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Enamelling both sides of the metal?


#1

I am in the need for some enameling tips. How to fire both sides of
metal in the kiln? Pretty easy -yes? thanks barb


#2

Not just easy, but important. Pieces need to be enameled on both
sides to be stable.

Have fun and make lots of jewelry.
Jo Haemer
www.timothywgreen.com


#3

Hi,

it is normal to counter-enamel large pieces to prevent warping of
the metal and spalling of the enamel. You can buy counterenamel for
this purpose, commonly black or clear. It has a slightly different
composition from most coloured enamels inasmuch as having a slightly
higher borax content which give a slightly lower liquidus point and
better coverage of the metal. generally you should try and avoid
this coming into contact with your proper surface- ie: leave a small
uncoated area around the rim of the back of the piece otherwise this
enamel can flow into and contaminate your work and change the
colours. Probably best to do the counterenamelling first as you can
then clean up your piece before setting about the enamelling proper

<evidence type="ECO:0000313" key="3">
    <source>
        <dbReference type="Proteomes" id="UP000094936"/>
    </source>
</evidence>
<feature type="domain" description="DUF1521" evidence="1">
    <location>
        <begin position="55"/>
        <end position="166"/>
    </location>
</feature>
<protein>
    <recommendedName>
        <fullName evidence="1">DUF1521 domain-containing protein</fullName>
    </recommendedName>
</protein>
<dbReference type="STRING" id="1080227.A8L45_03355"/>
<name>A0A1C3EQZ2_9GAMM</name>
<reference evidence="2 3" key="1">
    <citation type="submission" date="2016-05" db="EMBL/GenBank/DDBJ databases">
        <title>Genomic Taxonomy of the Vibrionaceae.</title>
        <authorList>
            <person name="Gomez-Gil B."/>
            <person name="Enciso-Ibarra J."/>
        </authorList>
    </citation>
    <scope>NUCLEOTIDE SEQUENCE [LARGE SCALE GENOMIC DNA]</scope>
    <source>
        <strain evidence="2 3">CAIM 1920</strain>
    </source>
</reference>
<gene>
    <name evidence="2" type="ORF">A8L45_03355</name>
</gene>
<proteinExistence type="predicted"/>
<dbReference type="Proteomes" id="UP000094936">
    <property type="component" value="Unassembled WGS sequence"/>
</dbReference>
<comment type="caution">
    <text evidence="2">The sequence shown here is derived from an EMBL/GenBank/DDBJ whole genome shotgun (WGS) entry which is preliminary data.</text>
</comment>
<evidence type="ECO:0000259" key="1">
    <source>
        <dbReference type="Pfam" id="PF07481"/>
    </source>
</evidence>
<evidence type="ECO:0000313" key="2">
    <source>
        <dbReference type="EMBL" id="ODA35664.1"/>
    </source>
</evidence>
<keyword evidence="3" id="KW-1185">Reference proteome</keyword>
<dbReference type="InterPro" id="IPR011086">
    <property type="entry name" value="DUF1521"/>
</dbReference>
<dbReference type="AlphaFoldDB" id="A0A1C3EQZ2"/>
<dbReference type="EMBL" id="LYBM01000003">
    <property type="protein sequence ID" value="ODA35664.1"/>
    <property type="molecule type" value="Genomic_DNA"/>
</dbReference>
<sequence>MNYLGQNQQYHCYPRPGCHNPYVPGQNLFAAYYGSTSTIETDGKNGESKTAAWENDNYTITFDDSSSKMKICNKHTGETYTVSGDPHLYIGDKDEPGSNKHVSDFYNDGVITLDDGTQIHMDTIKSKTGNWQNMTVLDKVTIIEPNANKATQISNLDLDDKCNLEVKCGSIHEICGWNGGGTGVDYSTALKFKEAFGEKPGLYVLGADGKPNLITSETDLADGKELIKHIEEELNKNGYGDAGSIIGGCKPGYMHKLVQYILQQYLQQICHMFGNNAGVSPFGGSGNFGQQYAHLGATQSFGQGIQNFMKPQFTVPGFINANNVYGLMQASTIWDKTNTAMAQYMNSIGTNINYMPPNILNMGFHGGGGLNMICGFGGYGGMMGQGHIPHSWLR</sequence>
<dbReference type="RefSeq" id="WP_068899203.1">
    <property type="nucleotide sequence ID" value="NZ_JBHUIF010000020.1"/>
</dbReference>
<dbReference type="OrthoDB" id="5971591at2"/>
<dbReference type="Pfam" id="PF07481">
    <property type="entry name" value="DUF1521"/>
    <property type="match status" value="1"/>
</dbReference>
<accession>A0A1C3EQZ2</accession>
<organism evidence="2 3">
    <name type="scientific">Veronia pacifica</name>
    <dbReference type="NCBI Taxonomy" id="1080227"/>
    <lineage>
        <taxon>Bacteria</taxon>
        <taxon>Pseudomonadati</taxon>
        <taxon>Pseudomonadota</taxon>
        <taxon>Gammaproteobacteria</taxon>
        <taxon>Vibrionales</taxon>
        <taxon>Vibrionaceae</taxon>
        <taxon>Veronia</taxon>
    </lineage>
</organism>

but in the long run it shouldnt make a difference to the end result
which way round to do it.

Nick Royall


#4

What are you trying to enamel both sides of? How big? what material?


#5

Hi, Niick - Just a suggestion --, if you do your counter enamelling
first, then you don’t need to worry about contaminating the front
surface —.

Margaret


#6

To enamel both sides, you’ll need some sort of holding jig that
touches (ideally) only the (metal) edges of the piece. 3-prong
trivets are commonly used, but some shapes require more clever
approaches.

You do want to enamel both sides of the metal, ideally with a
roughly similar thickness of glass; this balances the stresses that
could otherwise make the enamel crack and flake off.

For counter-enamel- I’m personally partial to cobalt blue, black, or
a dark gray IF the backside is going to be seen by anyone. If not, I
tend to use the leftover enamels that I get from washing or sifting
(if they get contaminated) etc., or odd lots of enamels that i don’t
have another use for, or similar. When I’ve purchased “counter
enamel”, it’s looked to me like a mix of the stuff that for one
reason or another didn’t sell well. :slight_smile: So- in my experience, counter-
enamel has no especial properties of its own, but it’s a good way to
use waste rather than discarding it.

I hope this helps!

Amanda

Amanda Fisher
http://www.afmetalsmith.com